The leading spirits of the South, the Calhoun, Rhett, McDuffie Party, gladly seized upon this excitement and made it a leading element in their political ambitious designs. They spoke and wrote exciting words and newspaper articles, well calculated to inflame the minds of the Southern people; they adroitly dropped the “Nullificationdoctrine and warfare, and took up the slavery question,and from that year forward, until the adoption of their fatal "Secession Ordinances,” their cry was, "Resist the abolition tendencies, at all hazards." The conservative “Union party” of the South, (old Whig party,) was powerless to resist the popular cry—“Never submit to the Yankee abolition people” of the North; "while we would have yielded to any reasonable plan-gradual emancipation-colonization if practicable, etc., etc., we will not have our property taken away from us without our consent; we have the same right to it as you, of the North, have to any of your property. " Such were the remarks made by even the Union moderate conservative planters of the South.

On my return to the South, in 1836, if I had been surprised while in the North at the wide-spread doctrine of "unconditional abolition of slavery," I was not the less surprised at the universal cry of the South, of resistance. Excellent men,

old union, conservative Whigs, lovers of their whole country-men who had heretofore been willing to discuss the "Slavery questionand suggest various plans for its ultimate cessation, now would not listen to any reasoning, and nothing but “resistance to the bitter end” was their creed. They complained, and very justly, of the shameful misrepresentations in the North. The whole of the southern states had been canvassed to find a few cases, if possible, which afterwards formed the basis of “Uncle Tom's Cabin,” and publish them as the general and universal treatment of the slaves; whereas they well knew, for the Southern people traveled much in the North, and many of them visited the great factories of Rhode Island, Massachusetts, etc., from whence these very bitter, exciting, libelous papers were issued,--they well knew, I say, that there was ten times more of cruelty and suffering borne by the down-trodden, halfpaid, and half-starved white people and children, under the very eyes of these sanctimonious writers who were then scattering their libels throughout the Northern states. But most of all did they feel outraged by the incendiary doctrines and advice through which they, the abolitionists, hoped and expected to excite universal insurrection of the negroes! And they, the very pious abolitionists, did not care a fig how many thousands of innocent whites should be massacred! For this the Southern people saw no excuse, and never would forgive; not that they feared any such result, but they utterly abhorred the sentiment, and the people who could advocate it. The idea was dreadful, and the feeling of indignation was intense, even among the peace-loving “Union men” of the previous years, and they would listen to no explanation, no excuse, because such papers were not put down !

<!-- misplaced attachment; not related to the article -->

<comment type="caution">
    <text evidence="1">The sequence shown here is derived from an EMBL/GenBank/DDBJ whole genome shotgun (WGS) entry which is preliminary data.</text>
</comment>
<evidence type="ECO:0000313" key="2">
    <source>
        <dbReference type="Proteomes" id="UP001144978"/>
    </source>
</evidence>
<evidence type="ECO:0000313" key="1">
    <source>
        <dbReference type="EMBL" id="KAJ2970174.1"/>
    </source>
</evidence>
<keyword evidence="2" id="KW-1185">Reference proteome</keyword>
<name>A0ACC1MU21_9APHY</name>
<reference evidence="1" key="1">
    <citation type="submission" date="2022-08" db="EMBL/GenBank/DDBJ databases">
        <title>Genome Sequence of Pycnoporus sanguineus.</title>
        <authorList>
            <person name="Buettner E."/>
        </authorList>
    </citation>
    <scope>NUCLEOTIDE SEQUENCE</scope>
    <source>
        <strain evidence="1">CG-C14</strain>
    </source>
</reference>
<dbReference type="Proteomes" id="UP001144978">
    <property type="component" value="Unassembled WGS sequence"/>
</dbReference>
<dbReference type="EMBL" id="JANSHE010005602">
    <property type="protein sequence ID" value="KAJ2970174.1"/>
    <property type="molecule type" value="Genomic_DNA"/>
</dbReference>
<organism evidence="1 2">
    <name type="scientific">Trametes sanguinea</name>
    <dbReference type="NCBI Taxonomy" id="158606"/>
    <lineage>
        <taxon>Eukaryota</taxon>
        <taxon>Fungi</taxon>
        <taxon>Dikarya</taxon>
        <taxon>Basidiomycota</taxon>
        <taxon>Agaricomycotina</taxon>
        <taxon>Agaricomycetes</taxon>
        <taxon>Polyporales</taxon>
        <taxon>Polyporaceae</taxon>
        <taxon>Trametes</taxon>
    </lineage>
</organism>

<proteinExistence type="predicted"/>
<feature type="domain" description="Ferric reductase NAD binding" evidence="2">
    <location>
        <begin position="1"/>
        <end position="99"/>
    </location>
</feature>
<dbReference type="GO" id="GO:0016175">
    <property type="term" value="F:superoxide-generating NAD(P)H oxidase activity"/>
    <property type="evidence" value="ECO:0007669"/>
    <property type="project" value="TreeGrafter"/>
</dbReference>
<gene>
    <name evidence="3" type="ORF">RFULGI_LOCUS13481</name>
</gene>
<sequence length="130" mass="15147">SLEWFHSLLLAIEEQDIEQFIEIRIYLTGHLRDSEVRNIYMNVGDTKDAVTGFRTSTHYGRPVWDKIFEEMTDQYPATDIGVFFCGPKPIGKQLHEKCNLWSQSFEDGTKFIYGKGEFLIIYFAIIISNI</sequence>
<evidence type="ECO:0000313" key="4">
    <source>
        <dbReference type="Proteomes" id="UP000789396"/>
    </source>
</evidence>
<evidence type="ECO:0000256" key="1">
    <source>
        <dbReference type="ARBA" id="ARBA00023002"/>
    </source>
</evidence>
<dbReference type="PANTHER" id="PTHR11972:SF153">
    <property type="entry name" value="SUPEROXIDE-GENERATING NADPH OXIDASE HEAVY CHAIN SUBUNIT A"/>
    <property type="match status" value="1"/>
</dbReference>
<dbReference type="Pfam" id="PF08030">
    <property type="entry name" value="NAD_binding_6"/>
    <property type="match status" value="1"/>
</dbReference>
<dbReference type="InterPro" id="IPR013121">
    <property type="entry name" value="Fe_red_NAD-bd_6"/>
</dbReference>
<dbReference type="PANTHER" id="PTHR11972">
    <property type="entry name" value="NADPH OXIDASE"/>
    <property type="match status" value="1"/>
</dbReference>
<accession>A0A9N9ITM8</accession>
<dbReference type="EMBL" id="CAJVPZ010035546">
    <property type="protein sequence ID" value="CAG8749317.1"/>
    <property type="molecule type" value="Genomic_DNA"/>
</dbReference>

Never was there a more unjustifiable and outrageous libel on the Southern people, and on the negroes themselves, than these abolition papers and Uncle Tom's Cabin uttered and circulated.

Subsequent events proved this, for while the Southern whites were in the field, fighting, as they were, to sustain their hold upon slavery, the slaves themselves, left alone, hundreds of them, on plantations where the white families were few and unprotected, not only were faithful, but kind and devoted to the comforts and safety of the unprotected ladies and children! And, when in the final emancipation, and restoration of peace, they were left at liberty, not only did they continue to be peaceful, faithful and kind, and devoted to their fallen lords," but we have not heard in the whole range of the Southern states, amongst three or four millions of emancipated slaves, of a single case of murder or of revenge on former masters! What a commentary this, on the teachings of Uncle Tom's Cabin!